Impact of Individual Differences in Eating Rate on Oral Processing, Bolus Properties and Post-Meal Glucose Responses

Ai Ting Goh, Georgia Chatonidi, Michelle Choy, Shalini Ponnalagu, Markus Stieger, Ciarán G. Forde*

*Corresponding author for this work

Research output: Contribution to journalArticleAcademicpeer-review

13 Citations (Scopus)


Purpose: Modifying food texture has been shown to influence oral processing behaviour. We explored the impact of food texture on oral processing, bolus formation and post-prandial glucose responses (PPG) among fast and slow eaters. Methods: Male participants (N=39) were split into fast or slow eaters based on natural differences in eating rate when consuming two carbohydrate-equivalent test-meals differing in texture (white rice and rice cake). PPG and satiety responses were compared for fast and slow eaters over 120-min for each test-meal. Each groups test-meal PPG was compared for bolus and saliva properties at the point of swallow. Results: White rice displayed lower instrumental hardness, chewiness and Young's modulus and was perceived less chewy, springy and sticky than rice cake. Slow eaters (n=24, white rice: 13.3 g/min; rice cake: 15.1 g/min) required an average 42% more chews per bite (p < 0.001), had 60% longer oral exposure time (OET), and consumed both test-meals (p < 0.001) at half the eating rate of fast eaters (n=15). Slow eaters had higher PPG following the rice cake meal at 15 (p = 0.046) and 45 min (p = 0.034) than fast eaters. A longer OET was a positive predictor of early PPG at 30-min after the white rice meal (β = 0.178, p = 0.041) and saliva uptake was a significant predictor (β = 0.458, p = 0.045) of PPG for slow eaters when consuming rice cake. Increasing food hardness and stiffness (Young's modulus) had a greater impact on eating rate for slow eaters than fast eaters. Conclusions: Eating rate, oral exposure time and bolus saliva uptake were the predictors of an individual's post-prandial glycaemic response amongst slow eaters. Increasing the number of chews per bite with a longer oral exposure time increased saliva uptake in the bolus at the moment of swallowing and enhanced temporal changes in PPG, leading to greater glycaemic peaks in rice cake meal. Differences in eating rate between slow and fast eaters when consuming rice cake meal influenced temporal changes in PPG but not total PPG, and bolus properties did not differ between eating rate groups.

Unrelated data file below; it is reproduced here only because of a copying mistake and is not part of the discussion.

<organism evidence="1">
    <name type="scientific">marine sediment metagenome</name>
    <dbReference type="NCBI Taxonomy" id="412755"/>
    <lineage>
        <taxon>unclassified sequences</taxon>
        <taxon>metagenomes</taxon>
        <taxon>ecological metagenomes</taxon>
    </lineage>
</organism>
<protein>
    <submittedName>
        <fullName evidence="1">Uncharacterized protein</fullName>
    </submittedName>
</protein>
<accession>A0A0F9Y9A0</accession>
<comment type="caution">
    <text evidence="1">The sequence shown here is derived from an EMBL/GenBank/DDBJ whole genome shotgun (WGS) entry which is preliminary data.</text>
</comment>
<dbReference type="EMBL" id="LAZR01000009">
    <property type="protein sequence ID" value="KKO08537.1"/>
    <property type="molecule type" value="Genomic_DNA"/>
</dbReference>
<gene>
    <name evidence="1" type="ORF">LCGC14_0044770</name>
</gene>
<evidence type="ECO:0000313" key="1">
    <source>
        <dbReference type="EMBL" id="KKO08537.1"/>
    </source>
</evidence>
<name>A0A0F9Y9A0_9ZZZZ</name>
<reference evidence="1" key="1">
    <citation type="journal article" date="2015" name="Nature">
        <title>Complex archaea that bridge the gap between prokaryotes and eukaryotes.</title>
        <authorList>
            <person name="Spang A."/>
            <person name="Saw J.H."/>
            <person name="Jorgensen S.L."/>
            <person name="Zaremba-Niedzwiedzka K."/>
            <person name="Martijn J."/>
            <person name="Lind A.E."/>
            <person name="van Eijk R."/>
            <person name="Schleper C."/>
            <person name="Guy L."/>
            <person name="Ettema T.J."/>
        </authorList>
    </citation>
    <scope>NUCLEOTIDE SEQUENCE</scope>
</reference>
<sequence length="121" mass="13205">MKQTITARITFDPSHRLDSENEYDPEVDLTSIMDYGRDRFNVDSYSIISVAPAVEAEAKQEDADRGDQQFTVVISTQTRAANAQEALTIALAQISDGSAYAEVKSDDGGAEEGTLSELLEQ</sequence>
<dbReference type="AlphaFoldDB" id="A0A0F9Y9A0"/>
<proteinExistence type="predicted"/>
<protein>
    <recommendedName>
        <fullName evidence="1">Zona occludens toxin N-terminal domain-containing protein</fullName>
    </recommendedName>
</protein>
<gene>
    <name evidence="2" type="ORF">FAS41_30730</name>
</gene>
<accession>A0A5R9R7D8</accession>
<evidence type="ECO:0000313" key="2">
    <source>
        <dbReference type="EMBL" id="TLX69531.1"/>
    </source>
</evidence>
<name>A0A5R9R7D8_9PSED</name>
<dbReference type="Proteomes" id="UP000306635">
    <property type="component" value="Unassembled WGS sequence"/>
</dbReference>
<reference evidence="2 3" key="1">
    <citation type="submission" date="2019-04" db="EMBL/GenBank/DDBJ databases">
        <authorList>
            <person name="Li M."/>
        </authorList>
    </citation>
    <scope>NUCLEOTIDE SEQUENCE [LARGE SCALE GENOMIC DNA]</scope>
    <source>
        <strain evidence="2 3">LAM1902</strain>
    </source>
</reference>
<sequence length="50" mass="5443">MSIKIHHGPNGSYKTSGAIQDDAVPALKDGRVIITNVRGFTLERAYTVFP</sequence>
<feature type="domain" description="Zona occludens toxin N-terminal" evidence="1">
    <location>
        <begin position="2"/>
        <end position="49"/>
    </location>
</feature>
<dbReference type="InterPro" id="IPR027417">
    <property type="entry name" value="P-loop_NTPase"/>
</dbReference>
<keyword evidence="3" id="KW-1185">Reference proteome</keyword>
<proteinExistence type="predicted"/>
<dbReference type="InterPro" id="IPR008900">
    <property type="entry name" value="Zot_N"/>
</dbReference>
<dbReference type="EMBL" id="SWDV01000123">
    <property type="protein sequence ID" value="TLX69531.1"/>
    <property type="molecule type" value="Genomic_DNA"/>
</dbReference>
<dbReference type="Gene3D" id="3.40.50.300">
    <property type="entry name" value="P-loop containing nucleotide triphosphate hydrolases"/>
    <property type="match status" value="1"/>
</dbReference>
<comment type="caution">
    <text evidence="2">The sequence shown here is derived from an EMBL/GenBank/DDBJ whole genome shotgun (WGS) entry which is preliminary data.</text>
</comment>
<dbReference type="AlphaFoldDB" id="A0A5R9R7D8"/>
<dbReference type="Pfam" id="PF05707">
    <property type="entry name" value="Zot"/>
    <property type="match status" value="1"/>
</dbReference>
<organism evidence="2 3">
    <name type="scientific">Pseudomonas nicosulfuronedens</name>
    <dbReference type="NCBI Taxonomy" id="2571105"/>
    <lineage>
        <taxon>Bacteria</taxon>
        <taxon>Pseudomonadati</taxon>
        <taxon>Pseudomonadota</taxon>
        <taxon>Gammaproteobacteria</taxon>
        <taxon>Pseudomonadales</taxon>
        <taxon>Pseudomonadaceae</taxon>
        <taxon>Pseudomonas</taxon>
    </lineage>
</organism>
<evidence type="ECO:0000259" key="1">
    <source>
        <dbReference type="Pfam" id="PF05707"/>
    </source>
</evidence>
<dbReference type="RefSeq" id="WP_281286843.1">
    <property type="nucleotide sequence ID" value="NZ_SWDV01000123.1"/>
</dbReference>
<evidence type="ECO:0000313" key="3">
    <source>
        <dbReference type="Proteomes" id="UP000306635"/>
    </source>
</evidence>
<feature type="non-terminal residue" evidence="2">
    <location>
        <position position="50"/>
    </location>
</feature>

Original languageEnglish
Article number113495
JournalPhysiology and Behavior
Publication statusPublished - 1 Sept 2021


  • Eating behaviour
  • Eating rate
  • Food texture
  • Glycaemic Response


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